I think the module is most useful when you want to get your students assessing other students' work. In one of my courses students are asked to create a PowerPoint presentation. There are too many students (over 300) for the students to give live presentations, their work is assessed as stand-alone (multimedia) pieces of work. The workshop asks students to first assess a number of example presentations, this introduces the students to the scope of the presentations and how they are assessed. They prepare their own presentation and, once they've assessed the examples, submit it on-line. They are then give a number of the new presentations to assess. In this course, the students are asked to assess 4 examples and 5 of new presentations. (In another of my courses the numbers were 3 and 4 respectively and the work was a report produced in Word.)
When the dust has settled from the assessing and submissions, the assessments are "analysed". Before that, however, I grade the example presentations, in my case I have 14 examples. These represent the benchmark assessments against which the students assessments are judged. Remember the students were asked to assess (four of) these. The analysis looks at how well each student judged these examples. It is looking to discard a number of the student assessments (the proportion is set by the teacher). It compares each set of (student) assessments of each piece of work (in my case that up to 5 assessments). If the student performed poorly when assessing the example assessments their assessments of the "real" work is treated with suspiction and their assessments are much more likely to be dropped then those from students who did well with the examples. At this stage I have only assessed the examples, in my case that's 14 assessments.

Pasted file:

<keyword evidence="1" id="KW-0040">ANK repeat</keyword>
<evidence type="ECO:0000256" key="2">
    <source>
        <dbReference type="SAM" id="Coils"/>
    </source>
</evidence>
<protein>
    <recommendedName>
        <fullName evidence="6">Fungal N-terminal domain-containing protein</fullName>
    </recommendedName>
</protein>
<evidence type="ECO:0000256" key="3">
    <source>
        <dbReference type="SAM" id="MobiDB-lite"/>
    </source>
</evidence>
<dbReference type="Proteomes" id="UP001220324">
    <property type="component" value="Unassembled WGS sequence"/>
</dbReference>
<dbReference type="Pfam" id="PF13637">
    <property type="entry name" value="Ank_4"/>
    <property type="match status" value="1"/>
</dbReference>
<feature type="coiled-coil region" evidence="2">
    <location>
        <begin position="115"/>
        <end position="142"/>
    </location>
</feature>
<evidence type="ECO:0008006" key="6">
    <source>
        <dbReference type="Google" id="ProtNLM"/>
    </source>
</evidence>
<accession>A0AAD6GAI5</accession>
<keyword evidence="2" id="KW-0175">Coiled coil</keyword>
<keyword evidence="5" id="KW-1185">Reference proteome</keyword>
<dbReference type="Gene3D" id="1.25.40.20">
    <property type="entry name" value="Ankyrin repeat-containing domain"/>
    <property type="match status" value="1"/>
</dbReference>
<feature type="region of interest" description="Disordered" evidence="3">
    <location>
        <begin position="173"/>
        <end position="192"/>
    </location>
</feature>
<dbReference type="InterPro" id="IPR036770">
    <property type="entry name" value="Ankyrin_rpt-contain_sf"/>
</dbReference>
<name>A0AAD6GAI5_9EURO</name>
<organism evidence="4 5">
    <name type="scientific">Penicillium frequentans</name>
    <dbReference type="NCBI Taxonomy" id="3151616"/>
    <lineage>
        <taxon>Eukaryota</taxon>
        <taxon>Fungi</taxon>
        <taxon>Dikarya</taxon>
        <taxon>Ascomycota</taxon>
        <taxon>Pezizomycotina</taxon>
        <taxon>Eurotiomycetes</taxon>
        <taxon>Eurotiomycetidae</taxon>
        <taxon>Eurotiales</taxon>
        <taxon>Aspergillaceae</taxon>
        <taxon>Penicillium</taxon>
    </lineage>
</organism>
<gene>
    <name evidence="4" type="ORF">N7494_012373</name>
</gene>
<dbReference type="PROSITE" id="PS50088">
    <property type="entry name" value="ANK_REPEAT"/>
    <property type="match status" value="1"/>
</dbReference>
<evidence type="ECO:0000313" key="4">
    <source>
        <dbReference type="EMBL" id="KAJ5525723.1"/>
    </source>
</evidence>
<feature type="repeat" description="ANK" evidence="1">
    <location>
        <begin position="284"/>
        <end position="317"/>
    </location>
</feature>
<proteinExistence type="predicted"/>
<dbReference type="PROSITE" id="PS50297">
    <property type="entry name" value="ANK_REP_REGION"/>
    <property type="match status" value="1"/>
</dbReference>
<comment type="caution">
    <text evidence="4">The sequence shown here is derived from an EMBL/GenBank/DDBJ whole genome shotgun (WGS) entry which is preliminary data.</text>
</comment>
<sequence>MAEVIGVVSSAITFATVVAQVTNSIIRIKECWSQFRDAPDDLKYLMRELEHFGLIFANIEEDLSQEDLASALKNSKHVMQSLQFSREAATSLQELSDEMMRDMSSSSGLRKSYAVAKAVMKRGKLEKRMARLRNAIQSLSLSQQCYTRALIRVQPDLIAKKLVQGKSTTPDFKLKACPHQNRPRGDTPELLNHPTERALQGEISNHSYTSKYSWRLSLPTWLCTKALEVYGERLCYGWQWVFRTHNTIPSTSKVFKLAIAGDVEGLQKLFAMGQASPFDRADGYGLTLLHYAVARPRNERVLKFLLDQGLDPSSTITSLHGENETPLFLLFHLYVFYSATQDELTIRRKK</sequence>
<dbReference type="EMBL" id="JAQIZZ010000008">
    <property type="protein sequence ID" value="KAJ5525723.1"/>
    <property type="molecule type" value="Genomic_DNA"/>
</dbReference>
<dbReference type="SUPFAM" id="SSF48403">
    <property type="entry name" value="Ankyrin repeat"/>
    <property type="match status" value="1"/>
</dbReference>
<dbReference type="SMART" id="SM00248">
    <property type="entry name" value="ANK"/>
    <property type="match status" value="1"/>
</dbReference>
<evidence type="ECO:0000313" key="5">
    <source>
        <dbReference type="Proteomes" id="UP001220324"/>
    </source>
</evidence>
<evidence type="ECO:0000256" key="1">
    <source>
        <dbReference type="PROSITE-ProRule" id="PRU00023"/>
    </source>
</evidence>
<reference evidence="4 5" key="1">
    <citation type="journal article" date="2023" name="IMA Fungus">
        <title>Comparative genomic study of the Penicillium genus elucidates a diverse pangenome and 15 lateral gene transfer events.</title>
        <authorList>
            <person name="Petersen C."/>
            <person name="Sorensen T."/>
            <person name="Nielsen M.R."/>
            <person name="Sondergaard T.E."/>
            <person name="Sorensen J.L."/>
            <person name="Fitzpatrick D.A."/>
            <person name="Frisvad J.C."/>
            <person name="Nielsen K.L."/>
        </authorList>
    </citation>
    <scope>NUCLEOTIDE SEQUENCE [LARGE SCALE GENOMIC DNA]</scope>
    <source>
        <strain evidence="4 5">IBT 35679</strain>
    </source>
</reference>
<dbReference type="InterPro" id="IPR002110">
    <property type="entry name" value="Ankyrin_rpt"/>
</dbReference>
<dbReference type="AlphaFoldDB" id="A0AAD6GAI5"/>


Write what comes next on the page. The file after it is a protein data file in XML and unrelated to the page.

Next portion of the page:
The analysis might show that some of the new pieces of work have either no assessments (they've all been dropped) or, more likely, the assessments have markedly different grades. In these exceptional cases I would go in and assess the work. I would/should also assess a sample of the pieces of work, usually some at the top, some in the middle and some at the bottom of the range of grades. With those done, the analysis is repeated. This time with more "teacher" assessments the judgement of the student assessments will be sharper. In fact, the analysis can weight the teacher's assessments and if the teacher is not the "best" assessor extra weighting on the teacher's assessments can make the teacher the top assessor.
Sounds complicated but in practise it means the students are doing a lot of the assessment. A real advantage in my case where I've got 300+ students. In order to show that the teacher takes these assessments seriously the grade for the assignment can have an assessment element in addition to the (average) grade given to the actual piece of work. Thus we're asking the student not only to produce something but to be aware of what's good and bad in that work. The Workshop module can also ask the student to self assess their work. In my case I've not included that, I feel there's enough assessment going on already. Finally, the students see the (peer and teacher, if there is one) assessments of their work and (optionally) a list of the best submissions and so the discussions can go on...
Hope that gives some flavour of the module,